Foreign lands, familiar problems
Jennifer Marks -- Home Textiles Today, October 20, 2003
Peering into China's future is like watching a documentary film about America's industrial past. That was the sensation last week at the Shanghai Hotel, where manufacturers and more governmental textiles officials than you could shake a stick at gathered to discuss what the industry needs to do to prosper.
If there's one thing that became abundantly clear after two days of presentations, the U.S. industry is not alone in its confusion about where its business is headed in this great wide world.
Home textiles wholesalers in America and elsewhere see the clock ticking toward 2005 and imagine thousands of Chinese mills waiting for the chimes to sound midnight so that they can flood into the country with as much dirt-cheap product their looms can churn out.
The Chinese see things differently. From their perspective, what they've got on their hands is an inchoate industry populated by 10,000 small to medium manufacturers, many of them either so geographically remote or so out of step with modernization as to face an uncertain future.
The industry is frantically trying to pull itself together so that it can properly address the opportunity to sell to the mother of all consumer markets: China. It's got a lot of work to do to get there. The agenda — from the Chinese point of view — includes:
1. Educate consumers. Think it's a pain to deal with consumers who expect 600-count sheets for $12 and will only shop on sale? How about selling to a massive consumer base that largely considers home textiles the utilitarian equivalent of toilet paper and paper towels? The government and industry are working to teach consumers that home textiles should be part of a lifestyle expression, not just cheap crap you use to dry off after the bath.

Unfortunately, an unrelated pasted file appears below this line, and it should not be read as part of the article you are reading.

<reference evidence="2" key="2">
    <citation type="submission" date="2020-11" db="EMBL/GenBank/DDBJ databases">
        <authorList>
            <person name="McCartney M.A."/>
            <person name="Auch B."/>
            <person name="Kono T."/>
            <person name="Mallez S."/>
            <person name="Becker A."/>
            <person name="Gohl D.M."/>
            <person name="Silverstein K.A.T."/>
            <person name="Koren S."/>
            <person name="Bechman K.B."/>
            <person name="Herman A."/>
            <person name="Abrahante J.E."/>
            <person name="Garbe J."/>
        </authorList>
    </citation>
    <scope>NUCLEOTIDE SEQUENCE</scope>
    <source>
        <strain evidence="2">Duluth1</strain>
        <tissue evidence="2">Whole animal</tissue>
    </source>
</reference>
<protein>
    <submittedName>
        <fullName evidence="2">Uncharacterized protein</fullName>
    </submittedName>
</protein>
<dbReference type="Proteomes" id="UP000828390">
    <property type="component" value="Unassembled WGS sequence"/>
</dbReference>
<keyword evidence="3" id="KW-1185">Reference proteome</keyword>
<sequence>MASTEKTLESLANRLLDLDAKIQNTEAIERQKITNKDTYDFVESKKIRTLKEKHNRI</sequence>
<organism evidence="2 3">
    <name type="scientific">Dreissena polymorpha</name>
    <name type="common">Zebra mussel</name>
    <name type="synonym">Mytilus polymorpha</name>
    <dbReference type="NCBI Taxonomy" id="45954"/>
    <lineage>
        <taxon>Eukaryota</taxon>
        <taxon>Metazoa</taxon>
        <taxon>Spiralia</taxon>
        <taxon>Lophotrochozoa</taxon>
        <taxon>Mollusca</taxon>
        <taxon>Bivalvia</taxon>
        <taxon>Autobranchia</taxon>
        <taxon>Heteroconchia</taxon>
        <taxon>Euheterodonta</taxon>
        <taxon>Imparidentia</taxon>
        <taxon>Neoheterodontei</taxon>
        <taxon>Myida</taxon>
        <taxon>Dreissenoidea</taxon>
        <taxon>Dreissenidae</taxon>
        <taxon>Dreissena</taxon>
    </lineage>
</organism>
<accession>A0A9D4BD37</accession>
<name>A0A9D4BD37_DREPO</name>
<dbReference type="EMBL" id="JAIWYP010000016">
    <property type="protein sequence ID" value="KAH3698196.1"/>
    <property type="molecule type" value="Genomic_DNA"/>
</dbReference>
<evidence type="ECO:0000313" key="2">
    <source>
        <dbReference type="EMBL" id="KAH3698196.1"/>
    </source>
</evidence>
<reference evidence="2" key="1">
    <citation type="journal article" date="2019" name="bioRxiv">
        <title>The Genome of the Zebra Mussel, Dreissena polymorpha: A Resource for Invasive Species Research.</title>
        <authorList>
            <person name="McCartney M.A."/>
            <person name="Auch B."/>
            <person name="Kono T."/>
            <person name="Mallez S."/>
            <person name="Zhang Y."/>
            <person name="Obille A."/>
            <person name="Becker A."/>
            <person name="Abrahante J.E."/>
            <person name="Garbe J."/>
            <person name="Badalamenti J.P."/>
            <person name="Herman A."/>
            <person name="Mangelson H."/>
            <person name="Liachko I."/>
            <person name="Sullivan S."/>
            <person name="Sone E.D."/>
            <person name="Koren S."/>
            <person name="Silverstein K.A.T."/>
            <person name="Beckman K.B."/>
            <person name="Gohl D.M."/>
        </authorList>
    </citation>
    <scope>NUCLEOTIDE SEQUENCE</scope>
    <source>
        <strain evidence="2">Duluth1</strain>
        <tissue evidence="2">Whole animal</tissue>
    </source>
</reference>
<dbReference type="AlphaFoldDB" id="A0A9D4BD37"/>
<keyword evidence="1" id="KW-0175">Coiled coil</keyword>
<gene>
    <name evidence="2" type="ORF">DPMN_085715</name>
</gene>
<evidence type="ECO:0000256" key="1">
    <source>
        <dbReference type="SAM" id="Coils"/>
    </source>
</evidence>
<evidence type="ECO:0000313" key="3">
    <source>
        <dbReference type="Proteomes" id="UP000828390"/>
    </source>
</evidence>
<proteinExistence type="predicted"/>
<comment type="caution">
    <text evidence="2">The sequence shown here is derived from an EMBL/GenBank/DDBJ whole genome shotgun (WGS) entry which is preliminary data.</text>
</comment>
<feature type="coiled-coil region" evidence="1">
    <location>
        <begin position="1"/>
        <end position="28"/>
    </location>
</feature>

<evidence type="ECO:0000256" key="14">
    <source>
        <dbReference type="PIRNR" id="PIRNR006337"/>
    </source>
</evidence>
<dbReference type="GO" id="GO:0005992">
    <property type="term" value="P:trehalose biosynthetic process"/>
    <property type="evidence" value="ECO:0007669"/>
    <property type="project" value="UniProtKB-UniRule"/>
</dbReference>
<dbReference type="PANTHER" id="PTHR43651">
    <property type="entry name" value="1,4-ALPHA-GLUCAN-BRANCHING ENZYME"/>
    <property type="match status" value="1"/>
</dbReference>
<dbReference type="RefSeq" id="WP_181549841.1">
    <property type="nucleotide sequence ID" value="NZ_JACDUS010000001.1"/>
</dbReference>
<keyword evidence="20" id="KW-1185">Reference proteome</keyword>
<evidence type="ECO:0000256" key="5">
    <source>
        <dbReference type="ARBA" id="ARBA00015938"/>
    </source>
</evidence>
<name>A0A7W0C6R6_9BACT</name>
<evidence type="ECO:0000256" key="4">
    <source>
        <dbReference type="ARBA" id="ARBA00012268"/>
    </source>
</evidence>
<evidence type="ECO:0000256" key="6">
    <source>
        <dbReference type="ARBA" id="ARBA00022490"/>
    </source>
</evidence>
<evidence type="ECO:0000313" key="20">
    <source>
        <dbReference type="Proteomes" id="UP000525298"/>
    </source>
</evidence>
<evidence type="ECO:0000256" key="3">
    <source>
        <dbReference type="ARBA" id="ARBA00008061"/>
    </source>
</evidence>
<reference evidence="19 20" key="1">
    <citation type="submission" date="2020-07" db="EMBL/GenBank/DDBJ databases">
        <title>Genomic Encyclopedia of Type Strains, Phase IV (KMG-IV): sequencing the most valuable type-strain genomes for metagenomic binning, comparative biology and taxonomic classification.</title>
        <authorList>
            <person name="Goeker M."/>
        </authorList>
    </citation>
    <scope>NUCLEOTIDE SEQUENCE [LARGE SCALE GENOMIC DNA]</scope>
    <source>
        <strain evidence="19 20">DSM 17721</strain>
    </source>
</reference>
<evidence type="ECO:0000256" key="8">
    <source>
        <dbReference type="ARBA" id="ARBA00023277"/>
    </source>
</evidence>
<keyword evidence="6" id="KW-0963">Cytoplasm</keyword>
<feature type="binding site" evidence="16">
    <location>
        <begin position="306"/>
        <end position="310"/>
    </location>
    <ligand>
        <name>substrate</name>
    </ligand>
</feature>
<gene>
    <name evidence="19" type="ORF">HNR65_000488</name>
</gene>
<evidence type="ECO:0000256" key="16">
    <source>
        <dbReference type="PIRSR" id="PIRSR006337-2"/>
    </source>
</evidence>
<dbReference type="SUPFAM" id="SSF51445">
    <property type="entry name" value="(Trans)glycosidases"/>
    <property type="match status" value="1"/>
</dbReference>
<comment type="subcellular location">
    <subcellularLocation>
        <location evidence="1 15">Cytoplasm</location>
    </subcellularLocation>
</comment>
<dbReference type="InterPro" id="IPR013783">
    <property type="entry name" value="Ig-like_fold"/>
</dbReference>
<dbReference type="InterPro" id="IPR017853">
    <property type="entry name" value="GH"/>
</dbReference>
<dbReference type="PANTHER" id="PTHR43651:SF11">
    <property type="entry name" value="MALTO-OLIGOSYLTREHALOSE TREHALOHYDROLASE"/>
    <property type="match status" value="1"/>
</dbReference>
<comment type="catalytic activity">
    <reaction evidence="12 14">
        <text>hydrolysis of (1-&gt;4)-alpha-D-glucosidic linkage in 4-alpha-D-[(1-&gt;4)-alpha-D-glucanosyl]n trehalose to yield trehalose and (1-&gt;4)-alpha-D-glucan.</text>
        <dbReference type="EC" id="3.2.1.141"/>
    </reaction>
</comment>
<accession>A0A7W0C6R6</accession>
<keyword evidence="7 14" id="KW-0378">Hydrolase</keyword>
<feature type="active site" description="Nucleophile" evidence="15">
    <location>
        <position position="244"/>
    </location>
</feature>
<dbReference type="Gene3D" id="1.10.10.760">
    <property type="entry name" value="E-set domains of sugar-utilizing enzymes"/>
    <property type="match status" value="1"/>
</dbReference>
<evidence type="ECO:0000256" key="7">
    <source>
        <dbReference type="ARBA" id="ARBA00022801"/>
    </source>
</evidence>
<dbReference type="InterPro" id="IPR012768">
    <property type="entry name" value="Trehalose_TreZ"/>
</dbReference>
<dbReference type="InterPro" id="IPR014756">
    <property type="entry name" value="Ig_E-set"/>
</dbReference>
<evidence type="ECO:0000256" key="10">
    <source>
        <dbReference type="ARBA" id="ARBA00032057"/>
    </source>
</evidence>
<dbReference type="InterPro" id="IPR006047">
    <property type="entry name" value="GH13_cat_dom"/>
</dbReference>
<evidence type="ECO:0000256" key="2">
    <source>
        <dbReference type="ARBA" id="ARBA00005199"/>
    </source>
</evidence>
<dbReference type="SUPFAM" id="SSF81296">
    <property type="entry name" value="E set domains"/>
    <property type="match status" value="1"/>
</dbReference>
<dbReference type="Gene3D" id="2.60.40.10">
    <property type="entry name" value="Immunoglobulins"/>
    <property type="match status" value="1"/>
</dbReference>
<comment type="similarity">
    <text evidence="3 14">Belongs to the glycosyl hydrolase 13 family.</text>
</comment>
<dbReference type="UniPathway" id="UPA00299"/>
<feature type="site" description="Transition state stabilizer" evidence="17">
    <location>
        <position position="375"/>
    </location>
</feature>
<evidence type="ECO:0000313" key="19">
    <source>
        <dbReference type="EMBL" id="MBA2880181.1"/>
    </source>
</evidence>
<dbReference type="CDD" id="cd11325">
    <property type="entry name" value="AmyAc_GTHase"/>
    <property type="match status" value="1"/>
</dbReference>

2. Stop producing crap. If China's citizenry doesn't see much value in home textiles that's because there isn't much. Although the industry has upgraded its standards at the official level, far too many factories are incapable of producing to those standards. Many others are unaware that new standards exist.
3. Learn how to build brands. In the U.S., it seems we hardly see the word "brand" anymore without the words "erosion" or "irrelevance" following hard on its heels. China is still in the early stages of brand-building. And despite the fact that a manufacturer's margins on goods sold to Chinese stores run around 50 percent — the hitch, it's a guaranteed sale arrangement — brand marketing is considered an expensive proposition. Which it is. Especially if you're running a single factory that produces cheap crap.
Of course, not all 10,000 mills are producing cheap crap. There are any number of mills that are completely export-oriented, or nearly so. They not only know what the new standards are, they know what the international standards are. What this group may fail to appreciate is the growing opportunity in their own back yard.
So, in sum, what China needs is home textiles suppliers that are adept at marketing, brand-building, adding value to sharply priced products and influencing consumer expectations. Gee, doesn't that sound like somebody we know?
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